Film uncovers Shoah history in China

BY CATE MARQUIS, SPECIAL TO THE JEWISH LIGHT

Shanghai Ghetto offers a glimpse of an unlikely place where Jews found refuge from the Shoah in Europe, the Japanese-occupied city of Shanghai China.

The intriguing, well-made and researched documentary is the featured film on Sunday, Mar. 25 at 2 p.m. at the Holocaust Museum and Learning Center on the Millstone campus. The documentary is part of the museum’s free Sunday Afternoon Film Series. The film will be introduced by Shanghai ghetto survivor Rudy Oppenheim, who eventually emigrated to the U.S.

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Actor Martin Landau narrates this documentary about how thousands of Jews came to Shanghai in the late 1930s. Shanghai was an international city but the Jewish refugees, and other foreigners, were confined to selected, less desirable portions of the city. While conditions were harsh and the refugees had little money, they were able to survive and even form a sort of community in the Shanghai ghetto.

The film is largely in English and features both archival footage and stills, and interviews with survivors. The film is the work of Israeli-born Amir Mann and U.S. and Israeli-raised Dana Janklowicz-Mann, who both served as producer/director on this film.

This fascinating documentary uncovers the facts about how German Jews found themselves on the other side of the world in China. Shanghai Ghetto is indeed about a Jewish ghetto in China and how that came about in the late 1930s.

In the late 1930s, most countries stopped accepting Jewish refugees from the escalating danger in Nazi Germany. As more Jewish families sought to escape Hitler’s increasingly oppressive policies, more and more countries closed their doors to them, citing economic hardship in the Great Depression. Countries that would still accept them, like the U.S., required visas and subjected them to long waiting periods. The only place that didn’t require a visa, where Jews were just free to go without waiting, was the Japanese-occupied city of Shanghai, China. The documentary’s narrative is told through letters, documents, film footage, photos and interviews with a small group of survivors and with historians. Interestingly, the filmmakers choose a group of five survivors who were children at the time, to tell individual family tales. This child’s- eye view of their world and the events there gives the film a unique emotional and personal resonance. First-hand tales like theirs are especially important to preserve, as the Shoah recedes in time.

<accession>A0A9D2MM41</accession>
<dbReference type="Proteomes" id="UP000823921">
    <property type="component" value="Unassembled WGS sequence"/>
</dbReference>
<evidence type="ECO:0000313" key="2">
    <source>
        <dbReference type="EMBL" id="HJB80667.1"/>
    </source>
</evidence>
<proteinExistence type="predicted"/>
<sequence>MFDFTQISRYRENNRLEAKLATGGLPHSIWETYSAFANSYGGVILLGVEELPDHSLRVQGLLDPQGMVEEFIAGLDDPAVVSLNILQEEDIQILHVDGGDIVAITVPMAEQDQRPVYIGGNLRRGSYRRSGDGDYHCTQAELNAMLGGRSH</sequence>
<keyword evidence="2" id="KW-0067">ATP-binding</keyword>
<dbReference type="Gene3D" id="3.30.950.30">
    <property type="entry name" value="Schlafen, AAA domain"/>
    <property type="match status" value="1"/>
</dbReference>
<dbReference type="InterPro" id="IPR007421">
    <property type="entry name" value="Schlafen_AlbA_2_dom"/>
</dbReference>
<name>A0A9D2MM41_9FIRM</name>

Kristallnacht was the event that galvanized many families to act. But money was an obstacle to flight, as the Nazis had seized Jewish bank accounts. Families were only allowed to withdraw enough to live on and no money could be taken out of the country.

Doors continued to close to other countries, until only the door to Shanghai remained open. Still, it was a hard decision to make, to travel to China and arrive there penniless. One of the ironies of the trip was that one had to book first-class passage on a luxury ocean liner to reach Shanghai, where families then went to live in a squalid slum, noted from its frequent floods and primitive sanitation. Many families who made that decision actually hoped to be able to immigrate to another country after escaping to Shanghai. The port city itself was an exotic mix, with a large European population from Russia, Britain and other European nations. It also had a reputation for crime and corruption.

Once the war started, the Jewish families in the Shanghai ghetto, who called themselves Shanghailanders, lost contact with Europe and were unaware of what was happening there. Prior to the attack on Pearl Harbor, international Jewish communities had sent the Shanghailanders aid in the form of food and medicines. Once the war began, this support was cut off and the families faced severe hardships, although, of course, they were unaware of what was happening in the death camps.

The film also has footage of the modern day Shanghai ghetto, which is little changed.

In the film, a pair of the survivors returned there to visit and remember their experiences. One aspect they recalled was how, while they were restricted to the ghetto and hunger was rampant, the unprejudiced attitudes and generosity of their equally poverty-stricken Chinese neighbors, and the kindness of the international Jewish communities, had helped them survive.

Shanghai Ghetto is an eloquent and moving piece of documentary filmmaking, a worthy addition to the Holocaust Museum and Learning Center’s Sunday afternoon film series.

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